Is what we’re doing driving value? A look inside our Engineering process

As engineers we need to constantly ask: is what we are delivering really driving value or is it just something shiny that we tech people want?

Future of Work

We’re a customer-centric organization focused on value creation. As engineers we need to constantly ask: is what we are delivering really driving value or is it just something shiny that we tech people want? If we can’t articulate the value we are driving in a sprint, we aren’t focused on the right stories.

Creating a culture among remote workers

When we first set out to build our product and engineering team at WNDYR, we wanted to stick with the remote culture that existed and build a high-performance engineering environment. 

As a starting place, I looked at the high-performance teams that I had worked with in the past. Then I reflected on the teams I had worked on where it felt like Agile was broken and they couldn’t reliably deliver software. I tried to compromise between both by asking: what worked, what didn’t work, and how could we adapt the already existing processes to a virtual team.

The Process Drives Value

Like most modern software development teams, we needed a more “agile” process. Old school approaches, like Waterfall, struggle to deliver at the same level of consistency that Agile can provide, as well as the ability to pivot as the business needs us to. Agile is very focused on driving value on a consistent basis, which is key for any customer-centric business focused on value creation.

With that in mind, I started with the basic tenets of Agile: Grooming, Planning, Daily Standups, and Retro. Despite our spin on these, anyone with Agile development can recognize them. 

How to adapt Agile tenets for a remote work style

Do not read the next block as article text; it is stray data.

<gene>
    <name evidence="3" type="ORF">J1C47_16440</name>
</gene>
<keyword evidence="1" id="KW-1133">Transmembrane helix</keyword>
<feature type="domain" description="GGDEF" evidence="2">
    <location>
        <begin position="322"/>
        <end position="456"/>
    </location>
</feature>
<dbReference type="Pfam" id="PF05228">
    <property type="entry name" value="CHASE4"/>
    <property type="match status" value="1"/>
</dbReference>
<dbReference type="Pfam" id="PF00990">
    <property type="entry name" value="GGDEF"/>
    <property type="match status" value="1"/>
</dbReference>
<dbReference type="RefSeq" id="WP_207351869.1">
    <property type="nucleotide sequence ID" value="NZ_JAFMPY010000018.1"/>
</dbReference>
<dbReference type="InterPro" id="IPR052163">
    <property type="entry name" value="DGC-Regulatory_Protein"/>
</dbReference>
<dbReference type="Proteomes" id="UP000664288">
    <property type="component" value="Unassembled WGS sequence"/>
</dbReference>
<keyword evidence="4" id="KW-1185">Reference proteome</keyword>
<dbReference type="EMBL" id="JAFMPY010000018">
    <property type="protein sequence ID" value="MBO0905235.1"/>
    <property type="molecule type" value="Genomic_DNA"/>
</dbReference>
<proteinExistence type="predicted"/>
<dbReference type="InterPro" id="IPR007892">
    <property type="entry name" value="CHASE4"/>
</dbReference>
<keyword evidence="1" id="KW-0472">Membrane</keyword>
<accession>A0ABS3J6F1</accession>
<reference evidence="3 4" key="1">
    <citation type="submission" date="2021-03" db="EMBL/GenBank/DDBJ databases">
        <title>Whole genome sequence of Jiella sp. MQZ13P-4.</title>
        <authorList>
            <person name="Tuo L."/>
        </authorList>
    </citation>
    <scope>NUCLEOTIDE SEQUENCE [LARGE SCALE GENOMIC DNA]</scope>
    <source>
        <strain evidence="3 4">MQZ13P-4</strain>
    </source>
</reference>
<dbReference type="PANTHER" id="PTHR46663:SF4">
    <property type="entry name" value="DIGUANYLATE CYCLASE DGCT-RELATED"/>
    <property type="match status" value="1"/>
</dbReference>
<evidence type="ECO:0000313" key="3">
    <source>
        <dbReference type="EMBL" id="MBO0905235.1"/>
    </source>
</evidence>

Is Agile the way to drive value?

You start out with a story. A story is just a task at a high level. 

What makes it different from the way work is traditionally tasked is it starts with the end user’s perspective. This way, you ensure that you’re focused on the customer and on delivering value. Starting with that story, we then figure out how to implement certain features. This is driving value for the end user.

From here, stories go into a backlog. 

Backlog Grooming

Backlog grooming is the process of prioritizing the stories and relaying all necessary details in order to direct workflow and communicate expectations.

We do backlog grooming like a typical Agile team. We get on a video conference, order our stories in the backlog, fill in details and acceptance criteria, and attach designs to the stories—all pretty standard. We’ve found when doing remote work that well-specified acceptance criteria is essential in order to ensure that instructions and expectations are clear to everyone.

Planning For Driving Value

Sprint planning involves estimating the size of the stories and, as a team, communicating what we intend to deliver by the end of a sprint, whether internally, or to the client.

Our sprint planning happens via video call, like everything else. It’s important in a remote context to do all meetings as video meetings and for people to have their cameras on. It really helps the team connect, communicate, and stay engaged. 

When planning, we follow these basic steps:

  1. Calculate team capacity for the upcoming sprint:

We check the vacation calendar for the upcoming 2 weeks for any meetings out of the ordinary. Then, we calculate the capacity of each team member to know how many points we are going to target. 

  1. Pull a story off the top of the backlog and start bidding the story points

We deviate from traditional Agile in terms of how we handle story points. Many teams do points as estimates of complexity. They will have a sizing ladder and try to bid stories relative to items on that ladder. In my experience, teams that have taken that approach have very mixed delivery and many failed sprints; there will be stories that are low complexity with a bunch of work, or high complexity with very little work. 

Instead, we estimate the level of effort, where 1 point is equivalent to 1 day. When we bid a story, at say 1 point, that means in 6 hours the code should be written, unit tested, reviewed with feedback addressed, and merged into the main branch. By estimating the level of effort, we’re able to deliver predictable sprints so the business knows that they can count on us hitting our deliverables. To do remote planning poker, we use the website:

  1. Double check that the sprint isn’t lopsided: